Tuesday, May 24, 2011

Paediatric Early Intervention

Act early to help your child.

Developmental problems can hinder your child’s ability to learn essential skills while growing up. Find out how early intervention is helping parents and children improve their quality of life.

Article by : Dr Namita G Shenai
Article posted On Thursday, January 28, 2010 on www.timeswellness.com

Early intervention is indeed the ‘in’ term in the field of habilitation medicine. The word habilitation medicine might be a new term for many as it is rarely used. It means to teach a skill that was never learnt while rehabilitation means to enable an individual to relearn a skill already learnt.
Research on early development has shown that ‘a window for learning begins at birth.’ The clear link between early brain activity and brain development provides the building blocks for life-long learning and function – including entering school ready to learn and families learning of local resources for current and future needs. When there is a diagnosis of a disability or developmental concern at birth, or soon thereafter, early intervention results in greater developmental gains for a child.
Early intervention consists of provision of services for neonates, infants, toddlers and their families for the purpose of lessening the effects of the condition. The Early intervention team consists of a gynaecologist, neonatologist, developmental paediatrician, paediatric occupational therapist, paediatric physiotherapist, speech therapist, nurse, medical social worker.
It focuses on the child and the family. Early intervention programs are centre-based, home-based, hospital-based, or a combination. Services range from identification--that is, hospital screening and referral services--to diagnostic and direct intervention programs. Paediatric occupational therapists working in Neonatal Intensive Care Units (NICU) identify neonates at risk for developmental delay such as those who have low birth weight, preterm babies, those having birth asphyxia, jaundice, meconium aspiration (swallowing of stools), congenital anomalies, and seizure disorders. They use standardized evaluation and assessment tools to predict neurodevelopmental outcomes. This is followed by intervention in the NICU followed by a detailed home program and regular follow-ups till one year of age.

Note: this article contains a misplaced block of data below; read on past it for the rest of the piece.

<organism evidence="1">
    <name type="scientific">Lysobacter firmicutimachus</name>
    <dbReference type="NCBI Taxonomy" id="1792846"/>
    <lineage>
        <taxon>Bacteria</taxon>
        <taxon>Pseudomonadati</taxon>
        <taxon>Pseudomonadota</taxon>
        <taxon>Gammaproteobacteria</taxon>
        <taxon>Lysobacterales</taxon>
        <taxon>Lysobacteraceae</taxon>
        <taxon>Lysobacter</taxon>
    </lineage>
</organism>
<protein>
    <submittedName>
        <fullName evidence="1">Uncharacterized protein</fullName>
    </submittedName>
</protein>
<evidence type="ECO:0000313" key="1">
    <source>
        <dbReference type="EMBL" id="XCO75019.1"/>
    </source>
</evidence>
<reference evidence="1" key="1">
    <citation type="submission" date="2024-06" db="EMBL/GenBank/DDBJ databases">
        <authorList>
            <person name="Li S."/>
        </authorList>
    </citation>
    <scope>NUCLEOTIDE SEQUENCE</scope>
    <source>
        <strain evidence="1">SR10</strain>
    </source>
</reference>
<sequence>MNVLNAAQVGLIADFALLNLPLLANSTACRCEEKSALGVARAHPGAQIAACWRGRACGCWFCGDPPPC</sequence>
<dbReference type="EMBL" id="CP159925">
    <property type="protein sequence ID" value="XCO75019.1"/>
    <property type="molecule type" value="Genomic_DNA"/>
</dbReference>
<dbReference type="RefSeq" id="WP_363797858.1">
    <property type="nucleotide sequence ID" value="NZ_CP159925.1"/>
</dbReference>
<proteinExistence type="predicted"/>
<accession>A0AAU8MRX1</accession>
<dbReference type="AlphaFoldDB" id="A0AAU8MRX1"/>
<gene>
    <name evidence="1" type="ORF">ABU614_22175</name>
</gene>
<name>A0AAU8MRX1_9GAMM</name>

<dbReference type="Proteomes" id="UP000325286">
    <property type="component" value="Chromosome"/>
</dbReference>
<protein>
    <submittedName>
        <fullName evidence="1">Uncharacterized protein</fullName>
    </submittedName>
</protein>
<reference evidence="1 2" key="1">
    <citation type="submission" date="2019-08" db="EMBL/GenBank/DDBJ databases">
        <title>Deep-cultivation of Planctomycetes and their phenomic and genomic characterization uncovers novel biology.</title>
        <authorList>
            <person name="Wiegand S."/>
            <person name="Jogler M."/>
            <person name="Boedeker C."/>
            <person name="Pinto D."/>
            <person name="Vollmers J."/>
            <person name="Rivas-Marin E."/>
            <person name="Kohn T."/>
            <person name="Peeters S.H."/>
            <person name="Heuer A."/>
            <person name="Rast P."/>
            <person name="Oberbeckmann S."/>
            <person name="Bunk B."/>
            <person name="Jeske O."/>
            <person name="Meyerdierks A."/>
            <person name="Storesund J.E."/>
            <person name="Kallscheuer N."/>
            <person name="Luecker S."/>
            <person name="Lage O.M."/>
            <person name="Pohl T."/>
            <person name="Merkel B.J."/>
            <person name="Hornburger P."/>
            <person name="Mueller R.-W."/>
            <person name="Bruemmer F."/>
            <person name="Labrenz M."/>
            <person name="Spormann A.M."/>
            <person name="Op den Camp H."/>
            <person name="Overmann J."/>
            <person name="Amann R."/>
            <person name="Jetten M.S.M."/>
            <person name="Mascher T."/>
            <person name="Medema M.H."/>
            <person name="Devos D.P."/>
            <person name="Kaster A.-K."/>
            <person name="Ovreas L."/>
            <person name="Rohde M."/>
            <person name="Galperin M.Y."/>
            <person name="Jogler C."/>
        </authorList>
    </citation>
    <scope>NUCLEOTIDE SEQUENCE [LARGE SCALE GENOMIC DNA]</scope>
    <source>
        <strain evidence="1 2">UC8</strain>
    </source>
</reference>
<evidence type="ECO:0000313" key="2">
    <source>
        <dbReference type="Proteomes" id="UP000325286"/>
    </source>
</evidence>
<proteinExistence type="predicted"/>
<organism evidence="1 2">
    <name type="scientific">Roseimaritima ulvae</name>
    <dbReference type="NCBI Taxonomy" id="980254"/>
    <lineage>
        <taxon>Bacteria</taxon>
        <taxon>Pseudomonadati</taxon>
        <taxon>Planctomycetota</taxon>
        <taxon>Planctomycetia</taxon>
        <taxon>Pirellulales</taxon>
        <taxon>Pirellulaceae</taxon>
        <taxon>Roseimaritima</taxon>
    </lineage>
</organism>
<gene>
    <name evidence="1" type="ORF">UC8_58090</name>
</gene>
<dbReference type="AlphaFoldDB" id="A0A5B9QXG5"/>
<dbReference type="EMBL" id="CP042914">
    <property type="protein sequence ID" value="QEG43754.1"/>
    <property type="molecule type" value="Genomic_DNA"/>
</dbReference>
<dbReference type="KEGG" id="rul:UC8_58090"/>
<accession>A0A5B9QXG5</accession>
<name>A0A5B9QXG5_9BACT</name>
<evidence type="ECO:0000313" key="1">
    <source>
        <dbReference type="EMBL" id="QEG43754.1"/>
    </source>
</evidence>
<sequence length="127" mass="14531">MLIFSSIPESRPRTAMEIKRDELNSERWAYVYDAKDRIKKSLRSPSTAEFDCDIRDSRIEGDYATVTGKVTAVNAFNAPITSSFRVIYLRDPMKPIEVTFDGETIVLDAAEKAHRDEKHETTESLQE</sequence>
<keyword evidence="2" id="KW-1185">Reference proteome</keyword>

There are three primary reasons for intervening early with a child:
  • To enhance the child's development,
  • To provide support and assistance to the family
  • To maximize the child's and family's benefit to society
The cost is less when intervention is earlier, preventing developmental problems that would have required special services later in life. Timing of intervention becomes particularly important when a child runs the risk of missing an opportunity to learn during a state of maximum readiness. If the most teachable moments or stages of greatest readiness are not taken advantage of, a child may have difficulty learning a particular skill at a later time.
Early intervention helps reduce the additional stresses and frustrations families of infants and toddlers with disabilities experience, enhancing both the child and the family. Supported families need less out-of-home placement. Statistics demonstrate less abuse and neglect occurs for children receiving early intervention services.
They also have a significant impact on the parents and siblings of an exceptional infant or young child. The family of a young exceptional child often feels disappointment, social isolation, added stress, frustration, and helplessness. The compounded stress of the presence of an exceptional child may affect the family's well-being and interfere with the child's development. Parents of gifted preschoolers also need early services so that they may better provide the supportive and nourishing environment needed by the child.
The child's increased developmental and educational gains and decreased dependence upon social institutions, the family's increased ability to cope with the presence of an exceptional child, and perhaps the child's increased eligibility for employment, all provide economic as well as social benefits.
It is essential that awareness on part of the government and the medical fraternity is the need of the hour to reduce the effects of neurological deficits in later life for the future of our dear children.

The doctor is a paediatric occupational therapist at the DISHA Centre, Santacruz, Mumbai.

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